He took on his most academic tone. "The rash was the cause of your infestation. As you scratched, you moved animalcules from the rash to lodge beneath your skin. I will need to open the skin and insert a curative ointment. It is not a pleasant procedure, but if it is not done, the animalcules will spread through your body and will rupture your organs." He saw the shock in Hredus' eyes. "I do not mean to frighten you, or to cause you distress, but you ought to be aware of the danger of delay, or superficial treatment."
Hredus' face went blank. "Then it must be done," he said without inflection.
"I have an unguent that will deaden the pain of the cutting, and syrup of poppies to relieve any pain you feel afterward. I will need some time to boil my instruments, as the physicians of Roma used to do." He regarded Hredus. "Would you rather have supper and rest until the first quarter of the night?"
"You said it was urgent that it be treated," said Hredus.
"It is, but if you are tired and hungry - "
"Let us be done with it," said Hredus.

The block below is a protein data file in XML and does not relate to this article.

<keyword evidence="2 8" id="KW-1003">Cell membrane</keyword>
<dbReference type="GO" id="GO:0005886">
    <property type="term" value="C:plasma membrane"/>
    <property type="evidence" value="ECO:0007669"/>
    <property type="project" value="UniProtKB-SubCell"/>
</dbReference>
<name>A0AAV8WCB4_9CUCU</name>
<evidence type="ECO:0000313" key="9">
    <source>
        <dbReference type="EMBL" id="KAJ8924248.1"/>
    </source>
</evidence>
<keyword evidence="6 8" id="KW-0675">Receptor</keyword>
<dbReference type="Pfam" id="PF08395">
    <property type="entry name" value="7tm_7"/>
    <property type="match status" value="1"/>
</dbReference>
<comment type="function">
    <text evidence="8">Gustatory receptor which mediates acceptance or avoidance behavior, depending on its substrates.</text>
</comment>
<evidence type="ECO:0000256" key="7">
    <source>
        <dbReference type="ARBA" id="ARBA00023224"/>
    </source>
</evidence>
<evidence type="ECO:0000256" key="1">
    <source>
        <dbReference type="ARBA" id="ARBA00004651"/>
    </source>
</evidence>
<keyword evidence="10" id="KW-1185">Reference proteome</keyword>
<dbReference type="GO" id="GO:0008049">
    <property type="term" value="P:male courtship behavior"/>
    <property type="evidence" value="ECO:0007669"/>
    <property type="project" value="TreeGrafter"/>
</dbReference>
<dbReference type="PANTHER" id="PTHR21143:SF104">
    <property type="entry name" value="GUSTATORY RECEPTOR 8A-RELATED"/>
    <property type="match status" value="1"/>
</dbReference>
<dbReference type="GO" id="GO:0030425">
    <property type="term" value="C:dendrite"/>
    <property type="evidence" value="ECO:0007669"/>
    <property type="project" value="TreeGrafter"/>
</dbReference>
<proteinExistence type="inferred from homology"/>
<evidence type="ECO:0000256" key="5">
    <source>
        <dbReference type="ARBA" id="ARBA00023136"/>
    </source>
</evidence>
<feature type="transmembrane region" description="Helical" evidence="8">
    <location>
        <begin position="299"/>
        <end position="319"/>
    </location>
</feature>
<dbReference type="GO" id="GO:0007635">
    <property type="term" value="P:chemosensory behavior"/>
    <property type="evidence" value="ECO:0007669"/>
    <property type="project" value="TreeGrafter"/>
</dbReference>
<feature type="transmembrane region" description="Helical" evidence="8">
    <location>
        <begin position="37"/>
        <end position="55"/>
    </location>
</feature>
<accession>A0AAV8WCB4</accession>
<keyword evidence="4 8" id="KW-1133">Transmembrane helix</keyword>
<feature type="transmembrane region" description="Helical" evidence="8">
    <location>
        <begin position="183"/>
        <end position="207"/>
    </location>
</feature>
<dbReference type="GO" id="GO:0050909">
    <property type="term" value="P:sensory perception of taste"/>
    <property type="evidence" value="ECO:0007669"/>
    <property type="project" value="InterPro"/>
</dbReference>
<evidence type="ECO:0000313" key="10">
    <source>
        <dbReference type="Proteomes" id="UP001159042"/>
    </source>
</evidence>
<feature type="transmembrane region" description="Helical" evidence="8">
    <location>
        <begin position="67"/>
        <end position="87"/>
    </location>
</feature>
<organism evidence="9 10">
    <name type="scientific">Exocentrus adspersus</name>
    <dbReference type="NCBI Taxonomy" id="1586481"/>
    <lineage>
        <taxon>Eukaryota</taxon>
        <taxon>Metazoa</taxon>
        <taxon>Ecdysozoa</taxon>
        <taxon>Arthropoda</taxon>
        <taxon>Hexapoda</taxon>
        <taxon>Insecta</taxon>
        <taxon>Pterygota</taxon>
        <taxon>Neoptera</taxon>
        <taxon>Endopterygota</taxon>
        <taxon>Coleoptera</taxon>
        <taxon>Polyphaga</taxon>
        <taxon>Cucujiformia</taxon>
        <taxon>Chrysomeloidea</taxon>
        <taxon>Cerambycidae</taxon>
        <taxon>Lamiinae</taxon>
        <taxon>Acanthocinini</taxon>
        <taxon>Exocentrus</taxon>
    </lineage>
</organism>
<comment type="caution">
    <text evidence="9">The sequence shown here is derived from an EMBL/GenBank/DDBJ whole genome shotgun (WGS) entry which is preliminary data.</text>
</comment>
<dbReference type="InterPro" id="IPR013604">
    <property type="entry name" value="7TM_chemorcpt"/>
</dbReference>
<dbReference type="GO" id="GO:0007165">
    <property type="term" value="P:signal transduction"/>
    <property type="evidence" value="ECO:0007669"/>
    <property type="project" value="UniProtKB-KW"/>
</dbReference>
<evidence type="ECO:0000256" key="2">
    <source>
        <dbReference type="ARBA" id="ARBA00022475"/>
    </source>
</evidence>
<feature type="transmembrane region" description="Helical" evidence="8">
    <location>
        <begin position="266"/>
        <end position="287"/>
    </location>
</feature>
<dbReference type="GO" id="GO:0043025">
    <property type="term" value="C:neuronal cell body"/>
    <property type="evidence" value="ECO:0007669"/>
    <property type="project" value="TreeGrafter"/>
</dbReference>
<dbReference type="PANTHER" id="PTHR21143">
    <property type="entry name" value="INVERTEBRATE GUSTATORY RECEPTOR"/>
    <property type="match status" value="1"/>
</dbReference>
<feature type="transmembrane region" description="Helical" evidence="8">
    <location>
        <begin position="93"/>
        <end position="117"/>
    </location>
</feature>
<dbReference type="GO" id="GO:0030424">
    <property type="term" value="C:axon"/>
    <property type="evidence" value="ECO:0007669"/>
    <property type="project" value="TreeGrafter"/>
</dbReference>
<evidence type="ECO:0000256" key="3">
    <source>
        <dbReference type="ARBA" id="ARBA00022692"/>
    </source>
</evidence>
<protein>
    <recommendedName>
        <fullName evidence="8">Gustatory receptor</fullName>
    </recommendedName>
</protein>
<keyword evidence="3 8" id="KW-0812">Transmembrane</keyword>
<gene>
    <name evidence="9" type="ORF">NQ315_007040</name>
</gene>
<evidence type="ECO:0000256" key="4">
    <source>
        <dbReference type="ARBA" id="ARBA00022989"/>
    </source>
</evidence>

Nicoris came up to Sanctu-Germainios and said quietly, "You have very little of the sovereign remedy left. Four vials are all that remain."
"I know," said Sanctu-Germainios. "And I have neither the moldy bread nor the athanor to make more." He sighed. "Still, there is enough to treat this man, and have a little left. If I must, I can pack wounds with moldy bread, if I can persuade the baker to provide me with some. For now, I will deal with this messenger."
"Then shall I put the flensing knives to boil, and the closing pins? Which astringent herbs shall I use?" Nicoris went to the red-lacquer chest.
"Nettles and tarragon," Sanctu-Germainios answered, then escorted Hredus to the raised bed. "If you like, I will prepare a composer for you."